Did you file a police report? Did you file a complaint with the dog warden in your area? There is a good chance that the owner has violated any leash law that may be in effect. You should file a claim against the owner's homeowners or renters insurance for any of your bills or other expenses. Since you were not significantly injured, this may not warrant attorney involvement.
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Mr. Lundeen is licensed to practice law in Florida and Vermont. The response herein is not legal advice and does not create an attorney/client relationship. The response is in the form of legal education and is intended to provide general information about the matter within the question. Oftentimes the question does not include significant and important facts and timelines that, if known, could significantly change the reply and make it unsuitable. Mr. Lundeen strongly advises the questioner to confer with an attorney in your state in order to ensure proper advice is received.
I agree with my colleague - first, you need to file a police report, then you should speak with a local attorney regarding your rights. Yes, you can contact the owner's attorney but be aware that the attorney works for the owner, not you, and will want the best outcome for his/her client. You want the best outcome for you. The Virginia Bar Association can give you a referral: www.vba.org/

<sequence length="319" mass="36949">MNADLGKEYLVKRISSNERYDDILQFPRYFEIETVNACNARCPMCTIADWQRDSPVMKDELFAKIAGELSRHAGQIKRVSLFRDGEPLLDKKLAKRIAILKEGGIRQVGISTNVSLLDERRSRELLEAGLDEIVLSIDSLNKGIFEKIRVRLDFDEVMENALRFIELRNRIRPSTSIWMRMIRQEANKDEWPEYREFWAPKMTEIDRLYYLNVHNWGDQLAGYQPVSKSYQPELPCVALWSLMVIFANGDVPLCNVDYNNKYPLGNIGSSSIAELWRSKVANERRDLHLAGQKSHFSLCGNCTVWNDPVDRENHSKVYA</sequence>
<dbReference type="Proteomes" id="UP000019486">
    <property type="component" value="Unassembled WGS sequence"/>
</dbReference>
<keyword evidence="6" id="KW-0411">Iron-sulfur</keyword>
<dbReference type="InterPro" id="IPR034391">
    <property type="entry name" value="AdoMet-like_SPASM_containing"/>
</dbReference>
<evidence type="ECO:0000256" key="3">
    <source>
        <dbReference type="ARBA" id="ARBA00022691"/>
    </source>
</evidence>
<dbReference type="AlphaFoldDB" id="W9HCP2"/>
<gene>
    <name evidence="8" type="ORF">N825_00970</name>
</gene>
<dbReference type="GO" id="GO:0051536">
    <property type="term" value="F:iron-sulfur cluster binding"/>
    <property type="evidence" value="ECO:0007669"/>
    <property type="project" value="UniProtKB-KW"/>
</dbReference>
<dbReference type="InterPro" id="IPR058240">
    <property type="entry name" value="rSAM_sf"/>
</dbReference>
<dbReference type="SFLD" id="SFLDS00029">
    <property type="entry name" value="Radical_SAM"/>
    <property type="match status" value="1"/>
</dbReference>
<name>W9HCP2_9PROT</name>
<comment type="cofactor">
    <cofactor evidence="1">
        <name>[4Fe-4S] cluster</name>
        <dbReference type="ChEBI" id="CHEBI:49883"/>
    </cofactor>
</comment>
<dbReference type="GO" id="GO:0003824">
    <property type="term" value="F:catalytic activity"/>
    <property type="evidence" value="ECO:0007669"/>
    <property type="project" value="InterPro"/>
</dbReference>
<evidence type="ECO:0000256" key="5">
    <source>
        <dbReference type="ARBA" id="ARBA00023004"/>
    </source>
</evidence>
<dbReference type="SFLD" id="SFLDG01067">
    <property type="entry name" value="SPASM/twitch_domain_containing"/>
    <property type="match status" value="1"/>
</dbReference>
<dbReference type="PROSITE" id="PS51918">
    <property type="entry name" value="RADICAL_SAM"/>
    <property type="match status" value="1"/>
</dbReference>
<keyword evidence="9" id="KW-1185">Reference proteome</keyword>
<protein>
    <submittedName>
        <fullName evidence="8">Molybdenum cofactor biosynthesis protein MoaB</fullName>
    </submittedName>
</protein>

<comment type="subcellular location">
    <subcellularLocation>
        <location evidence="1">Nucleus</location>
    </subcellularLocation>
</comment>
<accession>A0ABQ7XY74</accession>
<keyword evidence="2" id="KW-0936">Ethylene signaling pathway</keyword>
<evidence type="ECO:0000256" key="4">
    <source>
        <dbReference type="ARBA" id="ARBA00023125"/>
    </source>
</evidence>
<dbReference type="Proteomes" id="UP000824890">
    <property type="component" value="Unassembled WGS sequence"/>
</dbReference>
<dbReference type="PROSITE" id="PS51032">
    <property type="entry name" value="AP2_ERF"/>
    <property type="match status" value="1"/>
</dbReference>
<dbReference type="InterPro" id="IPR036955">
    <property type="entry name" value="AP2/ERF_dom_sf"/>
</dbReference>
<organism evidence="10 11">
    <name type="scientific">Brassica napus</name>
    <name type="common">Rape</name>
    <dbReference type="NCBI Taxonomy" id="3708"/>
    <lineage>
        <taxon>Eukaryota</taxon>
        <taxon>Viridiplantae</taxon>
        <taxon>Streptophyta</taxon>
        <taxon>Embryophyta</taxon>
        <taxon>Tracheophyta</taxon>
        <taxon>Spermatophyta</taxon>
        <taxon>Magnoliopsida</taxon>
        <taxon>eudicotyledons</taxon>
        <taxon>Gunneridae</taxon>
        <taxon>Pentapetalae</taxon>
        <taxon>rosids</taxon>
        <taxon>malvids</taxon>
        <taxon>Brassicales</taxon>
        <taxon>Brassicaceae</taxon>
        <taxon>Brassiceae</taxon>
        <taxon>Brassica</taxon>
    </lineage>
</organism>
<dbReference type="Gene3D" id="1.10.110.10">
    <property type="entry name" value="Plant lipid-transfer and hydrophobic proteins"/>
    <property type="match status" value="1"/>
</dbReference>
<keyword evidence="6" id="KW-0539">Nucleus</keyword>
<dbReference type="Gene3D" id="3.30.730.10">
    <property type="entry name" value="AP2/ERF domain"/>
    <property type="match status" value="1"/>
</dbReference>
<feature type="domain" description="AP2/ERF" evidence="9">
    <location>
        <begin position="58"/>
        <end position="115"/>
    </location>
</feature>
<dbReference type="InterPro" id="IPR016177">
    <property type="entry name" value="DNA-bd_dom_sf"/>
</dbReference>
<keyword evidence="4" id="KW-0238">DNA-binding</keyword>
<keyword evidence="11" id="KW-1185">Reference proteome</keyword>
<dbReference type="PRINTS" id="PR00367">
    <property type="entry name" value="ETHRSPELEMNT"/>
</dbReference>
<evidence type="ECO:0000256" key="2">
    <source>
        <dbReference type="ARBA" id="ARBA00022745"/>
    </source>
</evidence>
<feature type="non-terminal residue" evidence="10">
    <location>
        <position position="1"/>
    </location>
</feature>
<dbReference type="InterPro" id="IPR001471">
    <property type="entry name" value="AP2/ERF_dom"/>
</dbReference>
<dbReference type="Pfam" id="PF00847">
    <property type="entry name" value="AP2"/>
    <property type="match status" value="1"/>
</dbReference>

If we do not have a signed fee agreement I am not your attorney and this is not legal advice.
As noted, after getting yourself and your dog treated, your first step was to file a police report of the attack, with a copy to the animal control officer, if any. If, six days later, you still have failed to do so, act immediately and file one.
You will also need a detailed treatment and billing statement from your vet for the injuries to your dog, and from the ER/your doctor for any treatment you received. When your dog has received all necessary treatment for this attack, including all meds and follow-up visits, send a demand letter, including a copy of all the documents to the lawyer by Certified Mail.
Should the negligent owner fail to pay, your recourse is a lawsuit. Small Claims would likely have jurisdiction. Your state and local bar associations can assist you with referrals; they may also have "Dial a Lawyer" programs or a "Lawyer of the Day" at your local court.
The foregoing is for general information purposes and does not establish an attorney-client relationship.
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